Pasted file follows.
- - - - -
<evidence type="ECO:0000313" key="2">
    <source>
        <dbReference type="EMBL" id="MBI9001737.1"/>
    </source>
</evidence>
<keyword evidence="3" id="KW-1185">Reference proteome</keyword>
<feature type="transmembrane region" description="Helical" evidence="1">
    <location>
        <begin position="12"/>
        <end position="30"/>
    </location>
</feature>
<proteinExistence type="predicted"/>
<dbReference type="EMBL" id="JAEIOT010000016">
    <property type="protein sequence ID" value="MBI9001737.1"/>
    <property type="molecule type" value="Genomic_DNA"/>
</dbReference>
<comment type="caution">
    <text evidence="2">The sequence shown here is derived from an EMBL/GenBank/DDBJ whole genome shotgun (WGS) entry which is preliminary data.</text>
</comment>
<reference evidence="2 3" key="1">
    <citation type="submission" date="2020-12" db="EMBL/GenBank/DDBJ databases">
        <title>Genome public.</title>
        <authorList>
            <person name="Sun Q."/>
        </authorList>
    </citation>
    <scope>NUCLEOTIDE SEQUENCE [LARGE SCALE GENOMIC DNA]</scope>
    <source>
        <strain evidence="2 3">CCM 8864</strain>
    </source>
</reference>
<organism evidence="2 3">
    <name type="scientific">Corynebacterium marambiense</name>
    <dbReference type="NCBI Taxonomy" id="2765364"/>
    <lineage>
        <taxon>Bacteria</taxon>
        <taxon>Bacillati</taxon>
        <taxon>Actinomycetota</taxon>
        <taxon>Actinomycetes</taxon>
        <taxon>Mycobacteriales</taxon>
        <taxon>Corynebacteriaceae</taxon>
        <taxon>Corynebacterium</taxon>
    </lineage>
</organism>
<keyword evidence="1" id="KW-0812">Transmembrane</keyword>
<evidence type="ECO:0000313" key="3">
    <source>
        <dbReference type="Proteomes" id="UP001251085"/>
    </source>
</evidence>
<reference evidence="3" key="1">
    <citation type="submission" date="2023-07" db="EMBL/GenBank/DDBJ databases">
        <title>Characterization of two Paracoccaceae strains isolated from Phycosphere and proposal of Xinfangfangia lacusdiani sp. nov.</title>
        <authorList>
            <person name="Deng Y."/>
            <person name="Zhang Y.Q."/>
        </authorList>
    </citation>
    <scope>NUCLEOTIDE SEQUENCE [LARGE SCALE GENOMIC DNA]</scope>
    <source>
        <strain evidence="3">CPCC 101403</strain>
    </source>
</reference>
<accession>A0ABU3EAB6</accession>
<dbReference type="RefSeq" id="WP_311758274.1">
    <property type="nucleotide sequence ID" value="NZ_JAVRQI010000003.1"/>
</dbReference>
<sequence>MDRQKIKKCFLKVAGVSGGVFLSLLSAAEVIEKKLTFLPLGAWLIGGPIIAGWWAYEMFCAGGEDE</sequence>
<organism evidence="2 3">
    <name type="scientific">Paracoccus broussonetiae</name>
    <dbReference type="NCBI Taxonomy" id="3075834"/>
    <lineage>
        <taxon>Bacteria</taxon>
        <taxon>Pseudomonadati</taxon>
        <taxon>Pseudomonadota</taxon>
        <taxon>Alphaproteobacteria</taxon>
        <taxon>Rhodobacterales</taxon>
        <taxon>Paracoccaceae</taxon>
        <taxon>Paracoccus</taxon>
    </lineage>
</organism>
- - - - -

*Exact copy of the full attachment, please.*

<evidence type="ECO:0000313" key="2">
    <source>
        <dbReference type="EMBL" id="MBI9001737.1"/>
    </source>
</evidence>
<keyword evidence="3" id="KW-1185">Reference proteome</keyword>
<feature type="transmembrane region" description="Helical" evidence="1">
    <location>
        <begin position="12"/>
        <end position="30"/>
    </location>
</feature>
<proteinExistence type="predicted"/>
<dbReference type="EMBL" id="JAEIOT010000016">
    <property type="protein sequence ID" value="MBI9001737.1"/>
    <property type="molecule type" value="Genomic_DNA"/>
</dbReference>
<comment type="caution">
    <text evidence="2">The sequence shown here is derived from an EMBL/GenBank/DDBJ whole genome shotgun (WGS) entry which is preliminary data.</text>
</comment>
<reference evidence="2 3" key="1">
    <citation type="submission" date="2020-12" db="EMBL/GenBank/DDBJ databases">
        <title>Genome public.</title>
        <authorList>
            <person name="Sun Q."/>
        </authorList>
    </citation>
    <scope>NUCLEOTIDE SEQUENCE [LARGE SCALE GENOMIC DNA]</scope>
    <source>
        <strain evidence="2 3">CCM 8864</strain>
    </source>
</reference>
<organism evidence="2 3">
    <name type="scientific">Corynebacterium marambiense</name>
    <dbReference type="NCBI Taxonomy" id="2765364"/>
    <lineage>
        <taxon>Bacteria</taxon>
        <taxon>Bacillati</taxon>
        <taxon>Actinomycetota</taxon>
        <taxon>Actinomycetes</taxon>
        <taxon>Mycobacteriales</taxon>
        <taxon>Corynebacteriaceae</taxon>
        <taxon>Corynebacterium</taxon>
    </lineage>
</organism>
<keyword evidence="1" id="KW-0812">Transmembrane</keyword>
<evidence type="ECO:0000313" key="3">
    <source>
        <dbReference type="Proteomes" id="UP001251085"/>
    </source>
</evidence>
<reference evidence="3" key="1">
    <citation type="submission" date="2023-07" db="EMBL/GenBank/DDBJ databases">
        <title>Characterization of two Paracoccaceae strains isolated from Phycosphere and proposal of Xinfangfangia lacusdiani sp. nov.</title>
        <authorList>
            <person name="Deng Y."/>
            <person name="Zhang Y.Q."/>
        </authorList>
    </citation>
    <scope>NUCLEOTIDE SEQUENCE [LARGE SCALE GENOMIC DNA]</scope>
    <source>
        <strain evidence="3">CPCC 101403</strain>
    </source>
</reference>
<accession>A0ABU3EAB6</accession>
<dbReference type="RefSeq" id="WP_311758274.1">
    <property type="nucleotide sequence ID" value="NZ_JAVRQI010000003.1"/>
</dbReference>
<sequence>MDRQKIKKCFLKVAGVSGGVFLSLLSAAEVIEKKLTFLPLGAWLIGGPIIAGWWAYEMFCAGGEDE</sequence>
<organism evidence="2 3">
    <name type="scientific">Paracoccus broussonetiae</name>
    <dbReference type="NCBI Taxonomy" id="3075834"/>
    <lineage>
        <taxon>Bacteria</taxon>
        <taxon>Pseudomonadati</taxon>
        <taxon>Pseudomonadota</taxon>
        <taxon>Alphaproteobacteria</taxon>
        <taxon>Rhodobacterales</taxon>
        <taxon>Paracoccaceae</taxon>
        <taxon>Paracoccus</taxon>
    </lineage>
</organism>